The Melody

 The Melody by Jim Crace

Alfred Busi is an aging performer struggling to find purpose after the loss of his wife and his career. He lives alone in a part of town where developers want to tear down all the older homes to erect modern new high-rises. Their plans also include clearing the nearby wooded area that shelters the homeless, several species of wildlife, and according to local legend, Neanderthals, or "humanzees", a feral hybrid of wild man and animal.

When Alfred is attacked in his own home by what he believes to be a wild boy, and again later on the street near his home, it fuels the town's desire to clear the area to protect the "haves" from the dangers the "have-nots" present. And in one surreal, half-crazed day, they do just that.

There is a third party narrator through most of the book, until the last quarter when he introduces himself and finishes the book in the first person. Alfred sort of fades away toward the end; he's still there, he just isn't the main character anymore. That was disappointing.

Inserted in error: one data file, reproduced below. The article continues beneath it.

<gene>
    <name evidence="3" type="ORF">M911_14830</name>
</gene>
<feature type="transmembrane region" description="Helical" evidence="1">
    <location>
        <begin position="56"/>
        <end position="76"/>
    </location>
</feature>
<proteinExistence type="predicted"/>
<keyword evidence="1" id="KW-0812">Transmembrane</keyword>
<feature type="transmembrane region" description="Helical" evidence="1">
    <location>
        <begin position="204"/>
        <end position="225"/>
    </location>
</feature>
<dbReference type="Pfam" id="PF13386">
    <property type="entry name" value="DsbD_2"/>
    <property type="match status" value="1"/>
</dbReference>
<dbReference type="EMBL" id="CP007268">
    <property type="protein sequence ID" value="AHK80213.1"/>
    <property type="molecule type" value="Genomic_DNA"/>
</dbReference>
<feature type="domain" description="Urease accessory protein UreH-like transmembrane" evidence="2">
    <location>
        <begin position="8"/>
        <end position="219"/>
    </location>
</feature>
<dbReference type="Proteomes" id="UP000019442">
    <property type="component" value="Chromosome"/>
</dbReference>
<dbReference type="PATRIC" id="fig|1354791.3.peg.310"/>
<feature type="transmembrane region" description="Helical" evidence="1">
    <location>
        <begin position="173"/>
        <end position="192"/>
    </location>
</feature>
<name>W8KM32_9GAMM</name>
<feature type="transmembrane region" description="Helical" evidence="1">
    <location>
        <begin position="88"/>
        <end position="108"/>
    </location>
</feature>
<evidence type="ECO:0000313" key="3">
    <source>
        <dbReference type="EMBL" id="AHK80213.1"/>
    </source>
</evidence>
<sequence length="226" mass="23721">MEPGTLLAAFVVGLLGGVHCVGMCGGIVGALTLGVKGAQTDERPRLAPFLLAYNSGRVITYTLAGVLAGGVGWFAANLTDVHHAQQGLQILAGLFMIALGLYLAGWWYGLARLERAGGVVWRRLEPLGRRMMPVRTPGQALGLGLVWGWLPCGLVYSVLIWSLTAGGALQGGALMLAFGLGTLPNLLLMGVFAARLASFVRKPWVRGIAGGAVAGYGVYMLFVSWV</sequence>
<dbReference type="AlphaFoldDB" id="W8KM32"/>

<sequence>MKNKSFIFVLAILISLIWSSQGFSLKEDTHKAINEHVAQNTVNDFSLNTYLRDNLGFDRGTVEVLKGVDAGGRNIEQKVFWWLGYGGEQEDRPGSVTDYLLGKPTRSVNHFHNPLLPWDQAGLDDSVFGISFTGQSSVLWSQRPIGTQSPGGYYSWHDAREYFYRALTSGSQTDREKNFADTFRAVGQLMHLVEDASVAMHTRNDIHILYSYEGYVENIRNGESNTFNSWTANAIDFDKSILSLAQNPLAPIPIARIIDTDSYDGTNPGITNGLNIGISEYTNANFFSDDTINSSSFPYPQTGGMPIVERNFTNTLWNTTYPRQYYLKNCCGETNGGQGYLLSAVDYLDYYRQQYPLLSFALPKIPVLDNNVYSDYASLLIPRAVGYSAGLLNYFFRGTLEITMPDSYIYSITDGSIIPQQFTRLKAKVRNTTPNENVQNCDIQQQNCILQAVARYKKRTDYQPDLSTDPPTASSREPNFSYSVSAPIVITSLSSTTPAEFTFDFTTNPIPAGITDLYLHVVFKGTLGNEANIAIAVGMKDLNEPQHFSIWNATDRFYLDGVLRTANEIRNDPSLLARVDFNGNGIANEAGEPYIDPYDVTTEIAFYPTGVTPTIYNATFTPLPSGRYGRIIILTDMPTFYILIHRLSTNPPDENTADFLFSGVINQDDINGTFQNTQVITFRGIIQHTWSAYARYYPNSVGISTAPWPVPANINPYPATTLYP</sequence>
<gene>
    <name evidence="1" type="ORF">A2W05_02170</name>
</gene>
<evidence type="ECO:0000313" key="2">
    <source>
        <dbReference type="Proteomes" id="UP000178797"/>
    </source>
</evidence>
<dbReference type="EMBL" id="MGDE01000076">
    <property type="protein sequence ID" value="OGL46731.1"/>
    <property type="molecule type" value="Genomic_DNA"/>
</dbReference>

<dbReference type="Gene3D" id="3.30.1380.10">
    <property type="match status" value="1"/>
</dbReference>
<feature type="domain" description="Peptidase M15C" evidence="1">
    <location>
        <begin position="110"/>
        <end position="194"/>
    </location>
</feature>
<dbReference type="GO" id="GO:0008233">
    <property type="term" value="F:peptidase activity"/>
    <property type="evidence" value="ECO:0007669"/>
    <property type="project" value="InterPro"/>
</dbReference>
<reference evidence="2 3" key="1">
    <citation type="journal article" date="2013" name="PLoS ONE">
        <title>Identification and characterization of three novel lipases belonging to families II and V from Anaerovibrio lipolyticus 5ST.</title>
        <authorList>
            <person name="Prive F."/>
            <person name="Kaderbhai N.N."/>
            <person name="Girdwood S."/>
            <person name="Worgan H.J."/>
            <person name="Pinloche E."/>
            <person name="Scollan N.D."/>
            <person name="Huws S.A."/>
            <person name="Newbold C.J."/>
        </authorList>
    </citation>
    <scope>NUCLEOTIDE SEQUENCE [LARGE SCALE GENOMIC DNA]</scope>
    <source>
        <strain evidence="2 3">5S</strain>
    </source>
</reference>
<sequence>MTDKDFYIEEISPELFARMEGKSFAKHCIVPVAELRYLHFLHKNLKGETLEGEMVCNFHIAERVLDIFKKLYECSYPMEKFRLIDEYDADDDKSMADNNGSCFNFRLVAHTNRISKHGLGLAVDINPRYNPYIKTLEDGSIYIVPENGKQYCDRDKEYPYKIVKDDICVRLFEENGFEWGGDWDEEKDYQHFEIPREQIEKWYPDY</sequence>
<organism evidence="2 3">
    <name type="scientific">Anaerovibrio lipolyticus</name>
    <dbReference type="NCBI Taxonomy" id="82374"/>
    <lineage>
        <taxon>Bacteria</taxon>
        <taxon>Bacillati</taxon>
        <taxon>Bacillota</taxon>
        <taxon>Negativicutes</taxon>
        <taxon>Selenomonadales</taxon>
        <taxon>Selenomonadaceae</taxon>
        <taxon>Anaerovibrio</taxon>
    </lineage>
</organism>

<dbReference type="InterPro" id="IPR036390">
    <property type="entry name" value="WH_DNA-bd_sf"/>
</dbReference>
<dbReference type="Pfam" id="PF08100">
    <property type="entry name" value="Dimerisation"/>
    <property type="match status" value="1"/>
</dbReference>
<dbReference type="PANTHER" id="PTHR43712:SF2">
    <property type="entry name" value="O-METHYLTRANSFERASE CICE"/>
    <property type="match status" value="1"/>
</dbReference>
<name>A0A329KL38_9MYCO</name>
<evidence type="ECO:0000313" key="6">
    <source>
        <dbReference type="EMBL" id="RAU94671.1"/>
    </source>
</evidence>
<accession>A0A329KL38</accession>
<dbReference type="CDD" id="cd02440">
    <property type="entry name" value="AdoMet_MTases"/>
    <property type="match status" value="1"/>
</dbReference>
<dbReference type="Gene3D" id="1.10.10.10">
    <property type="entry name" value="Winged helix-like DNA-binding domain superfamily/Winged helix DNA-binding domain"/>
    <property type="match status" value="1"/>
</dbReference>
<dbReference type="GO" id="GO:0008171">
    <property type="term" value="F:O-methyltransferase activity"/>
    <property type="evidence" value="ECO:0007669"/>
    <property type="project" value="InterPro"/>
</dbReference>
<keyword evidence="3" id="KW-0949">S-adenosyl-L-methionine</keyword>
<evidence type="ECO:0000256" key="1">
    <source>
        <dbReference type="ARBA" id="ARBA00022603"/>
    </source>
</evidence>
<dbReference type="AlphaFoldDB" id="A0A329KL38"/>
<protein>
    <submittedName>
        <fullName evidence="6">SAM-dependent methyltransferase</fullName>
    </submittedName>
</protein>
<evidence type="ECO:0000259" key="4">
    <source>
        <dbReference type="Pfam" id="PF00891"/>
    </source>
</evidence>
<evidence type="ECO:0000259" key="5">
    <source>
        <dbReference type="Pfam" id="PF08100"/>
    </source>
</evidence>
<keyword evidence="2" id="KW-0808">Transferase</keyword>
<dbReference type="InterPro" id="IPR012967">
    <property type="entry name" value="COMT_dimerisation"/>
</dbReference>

The story deals with grief, aging, and loneliness, but it also makes a statement about humans encroaching more and more on animal habitat, and the widening gap between people of comfortable means and those who have to scavenge for their daily food. 

It's different, fascinating in sections and tedious in others. There's a dream/nightmare-like quality about it, or maybe it's more like a fairy tale, the kind where danger is always lurking just off the page. 

I don't know how else to describe it. It's a weird one.  


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